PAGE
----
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HPAEC-PAD and Q-TOF-MS/MS analysis reveal a novel mode of action of endo-β-1,3(4)-D-glucanase Eng16A from coprinopsis cinerea on barley β-glucan.

Xiong, Y., Wang, Y., Li, M., Kang, L., Zhou, J., Liu, C., Liu, Z., Zhang, Z. & Yuan, S. (2019). Food Chemistry, 287, 160-166.

We previously reported that an endo-β-1,3(4)-d-glucanase, Eng16A, from C. cinerea shows a higher degradation activity toward barley β-glucan than laminarin. HPAEC-PAD and Q-TOF-MS/MS analyses show that Eng16A-digestion products of barley β-glucan not only contain some oligosaccharides with (1 → 3)-β-linkage adjacent to the reducing end, which is consistent with β-1,3(4)-glucanase-digestion products, but also include some oligosaccharides containing (1 → 4)-β-linkage adjacent to the reducing end which is consistent with cellulase-digestion products. Thus, Eng16A possesses both cellulase and β-1,3(4)-glucanase activities. Because Eng16A does not degrade cellulose, we propose that the insertion of a (1 → 3)-β-linkage among the groups of (1 → 4)-β-linkages may make these (1 → 4)-β-linkages prone to cleavage by Eng16A. Furthermore, Eng16A also possesses transglycosylation activity which leads to some products containing one or a few consecutive (1 → 3)-β-linkages adjacent to the non-reducing end. Therefore, HPAEC-PAD and Q-TOF-MS/MS analyses provide an efficient approach to reveal complicated modes of action of some endo-β-1,3(4)-d-glucanases on barley β-glucan.

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Molecular recognition of the beta‐glucans laminarin and pustulan by a SusD‐like glycan‐binding protein of a marine Bacteroidetes.

Mystkowska, A. A., Robb, C., VidalMelgosa, S., Vanni, C., FernandezGuerra, A., Höhne, M. & Hehemann, J. H. (2018). The FEBS journal, 285(23), 4465-4481.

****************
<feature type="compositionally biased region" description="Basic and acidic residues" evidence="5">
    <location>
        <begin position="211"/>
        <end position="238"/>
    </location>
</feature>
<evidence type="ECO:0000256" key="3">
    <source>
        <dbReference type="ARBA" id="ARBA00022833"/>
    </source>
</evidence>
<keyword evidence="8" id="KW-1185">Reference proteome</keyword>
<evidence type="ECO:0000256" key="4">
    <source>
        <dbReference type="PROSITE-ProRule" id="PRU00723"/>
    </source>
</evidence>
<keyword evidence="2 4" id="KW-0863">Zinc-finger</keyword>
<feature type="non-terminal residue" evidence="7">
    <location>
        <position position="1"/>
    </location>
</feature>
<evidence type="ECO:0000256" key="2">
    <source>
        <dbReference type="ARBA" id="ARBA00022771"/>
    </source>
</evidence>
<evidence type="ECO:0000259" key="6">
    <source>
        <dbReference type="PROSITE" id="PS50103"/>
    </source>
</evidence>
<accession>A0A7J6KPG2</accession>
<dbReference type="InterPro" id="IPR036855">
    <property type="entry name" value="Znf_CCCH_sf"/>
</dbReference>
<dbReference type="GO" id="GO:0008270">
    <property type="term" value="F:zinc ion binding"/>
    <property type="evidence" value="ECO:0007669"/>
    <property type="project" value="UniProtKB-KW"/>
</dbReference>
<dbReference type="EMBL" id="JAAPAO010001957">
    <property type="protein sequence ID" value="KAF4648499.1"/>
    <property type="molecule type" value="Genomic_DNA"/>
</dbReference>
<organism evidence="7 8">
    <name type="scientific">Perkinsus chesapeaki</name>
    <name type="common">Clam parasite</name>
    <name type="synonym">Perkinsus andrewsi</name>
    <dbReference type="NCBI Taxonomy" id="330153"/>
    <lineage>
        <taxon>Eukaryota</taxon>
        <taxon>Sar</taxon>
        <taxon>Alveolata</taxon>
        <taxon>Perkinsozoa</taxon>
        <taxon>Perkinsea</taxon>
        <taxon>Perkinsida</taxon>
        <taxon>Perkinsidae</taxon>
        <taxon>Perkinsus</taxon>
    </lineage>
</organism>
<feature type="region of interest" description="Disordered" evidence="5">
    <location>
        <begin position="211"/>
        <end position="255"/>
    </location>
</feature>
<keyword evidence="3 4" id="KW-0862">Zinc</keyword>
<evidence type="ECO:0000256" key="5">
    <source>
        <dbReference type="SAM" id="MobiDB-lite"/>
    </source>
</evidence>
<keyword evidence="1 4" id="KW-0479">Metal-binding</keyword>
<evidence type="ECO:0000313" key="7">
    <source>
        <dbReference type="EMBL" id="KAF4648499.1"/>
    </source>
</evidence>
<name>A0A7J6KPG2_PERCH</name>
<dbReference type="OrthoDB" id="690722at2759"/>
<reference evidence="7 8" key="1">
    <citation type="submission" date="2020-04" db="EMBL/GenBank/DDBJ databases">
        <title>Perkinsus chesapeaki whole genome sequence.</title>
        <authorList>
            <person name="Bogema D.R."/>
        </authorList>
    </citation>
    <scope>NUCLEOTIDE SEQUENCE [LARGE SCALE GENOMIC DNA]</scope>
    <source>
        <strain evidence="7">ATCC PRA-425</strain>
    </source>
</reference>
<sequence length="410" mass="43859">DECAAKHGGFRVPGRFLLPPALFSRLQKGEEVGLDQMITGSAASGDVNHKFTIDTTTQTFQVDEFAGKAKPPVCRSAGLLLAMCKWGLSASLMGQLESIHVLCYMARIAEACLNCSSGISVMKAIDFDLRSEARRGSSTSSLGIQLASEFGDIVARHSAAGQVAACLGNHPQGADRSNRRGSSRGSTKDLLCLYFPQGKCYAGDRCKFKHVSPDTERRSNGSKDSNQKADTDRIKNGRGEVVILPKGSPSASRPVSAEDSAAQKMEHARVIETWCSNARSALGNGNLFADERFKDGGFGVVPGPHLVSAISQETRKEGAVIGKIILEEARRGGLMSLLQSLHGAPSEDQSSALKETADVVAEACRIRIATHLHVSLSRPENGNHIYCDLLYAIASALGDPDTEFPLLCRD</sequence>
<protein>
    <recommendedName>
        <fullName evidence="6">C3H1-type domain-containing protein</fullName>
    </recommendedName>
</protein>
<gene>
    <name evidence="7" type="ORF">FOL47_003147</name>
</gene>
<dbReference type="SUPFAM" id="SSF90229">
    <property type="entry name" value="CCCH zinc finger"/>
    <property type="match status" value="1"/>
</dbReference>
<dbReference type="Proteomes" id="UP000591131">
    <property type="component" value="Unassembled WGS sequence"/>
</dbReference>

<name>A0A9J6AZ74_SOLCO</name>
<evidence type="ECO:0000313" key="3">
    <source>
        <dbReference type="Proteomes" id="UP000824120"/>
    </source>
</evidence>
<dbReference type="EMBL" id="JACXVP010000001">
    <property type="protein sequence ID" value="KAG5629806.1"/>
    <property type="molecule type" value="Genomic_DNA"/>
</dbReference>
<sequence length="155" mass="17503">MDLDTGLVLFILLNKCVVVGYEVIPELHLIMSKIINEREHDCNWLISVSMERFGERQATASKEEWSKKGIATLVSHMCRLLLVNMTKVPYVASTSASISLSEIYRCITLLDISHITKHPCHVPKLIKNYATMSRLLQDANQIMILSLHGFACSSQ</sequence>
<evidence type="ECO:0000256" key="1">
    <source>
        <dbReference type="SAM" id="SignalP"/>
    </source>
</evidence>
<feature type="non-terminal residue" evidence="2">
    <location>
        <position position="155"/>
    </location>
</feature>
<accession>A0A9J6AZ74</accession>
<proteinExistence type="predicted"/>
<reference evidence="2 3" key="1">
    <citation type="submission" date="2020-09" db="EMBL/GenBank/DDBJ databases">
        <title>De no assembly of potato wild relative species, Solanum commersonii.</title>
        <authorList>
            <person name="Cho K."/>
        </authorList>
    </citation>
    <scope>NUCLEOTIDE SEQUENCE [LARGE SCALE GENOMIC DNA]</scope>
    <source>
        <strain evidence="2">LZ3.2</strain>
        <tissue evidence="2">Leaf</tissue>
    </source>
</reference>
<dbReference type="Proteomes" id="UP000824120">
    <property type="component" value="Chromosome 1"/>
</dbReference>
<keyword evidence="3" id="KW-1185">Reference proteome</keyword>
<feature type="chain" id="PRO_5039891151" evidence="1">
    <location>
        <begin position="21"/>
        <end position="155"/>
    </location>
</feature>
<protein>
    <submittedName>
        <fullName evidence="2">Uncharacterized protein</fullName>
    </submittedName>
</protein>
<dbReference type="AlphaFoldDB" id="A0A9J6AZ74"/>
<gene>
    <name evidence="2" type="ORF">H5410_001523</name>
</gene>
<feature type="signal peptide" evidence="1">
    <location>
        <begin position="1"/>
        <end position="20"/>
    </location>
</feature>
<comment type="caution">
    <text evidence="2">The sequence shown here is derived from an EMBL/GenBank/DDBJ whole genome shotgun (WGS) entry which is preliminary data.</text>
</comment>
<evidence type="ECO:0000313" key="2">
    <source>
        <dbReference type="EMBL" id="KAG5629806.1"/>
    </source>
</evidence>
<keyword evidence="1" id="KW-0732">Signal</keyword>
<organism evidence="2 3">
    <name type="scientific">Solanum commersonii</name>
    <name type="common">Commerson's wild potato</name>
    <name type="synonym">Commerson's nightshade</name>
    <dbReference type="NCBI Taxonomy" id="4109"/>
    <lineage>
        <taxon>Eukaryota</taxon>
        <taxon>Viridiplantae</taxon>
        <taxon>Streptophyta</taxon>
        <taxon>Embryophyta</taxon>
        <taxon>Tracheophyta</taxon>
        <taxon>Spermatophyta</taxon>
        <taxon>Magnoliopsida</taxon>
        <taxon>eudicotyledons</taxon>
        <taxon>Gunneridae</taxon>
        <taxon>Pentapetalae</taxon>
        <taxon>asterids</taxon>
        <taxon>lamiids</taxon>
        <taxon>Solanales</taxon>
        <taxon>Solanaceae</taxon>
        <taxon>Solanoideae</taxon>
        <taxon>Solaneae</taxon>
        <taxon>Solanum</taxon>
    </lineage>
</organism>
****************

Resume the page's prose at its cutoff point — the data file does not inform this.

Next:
Marine bacteria catabolize carbohydrate polymers of algae, which synthesize these structurally diverse molecules in ocean surface waters. Although algal glycans are an abundant carbon and energy source in the ocean, the molecular details that enable specific recognition between algal glycans and bacterial degraders remain largely unknown. Here we characterized a surface protein, GMSusD from the planktonic Bacteroidetes‐Gramella sp. MAR_2010_102 that thrives during algal blooms. Our biochemical and structural analyses show that GMSusD binds glucose polysaccharides such as branched laminarin and linear pustulan. The 1.8 Å crystal structure of GMSusD indicates that three tryptophan residues form the putative glycan‐binding site. Mutagenesis studies confirmed that these residues are crucial for laminarin recognition. We queried metagenomes of global surface water datasets for the occurrence of SusD‐like proteins and found sequences with the three structurally conserved residues in different locations in the ocean. The molecular selectivity of GMSusD underscores that specific interactions are required for laminarin recognition. In conclusion, our findings provide insight into the molecular details of β‐glucan binding by GMSusD and our bioinformatic analysis reveals that this molecular interaction may contribute to glucan cycling in the surface ocean.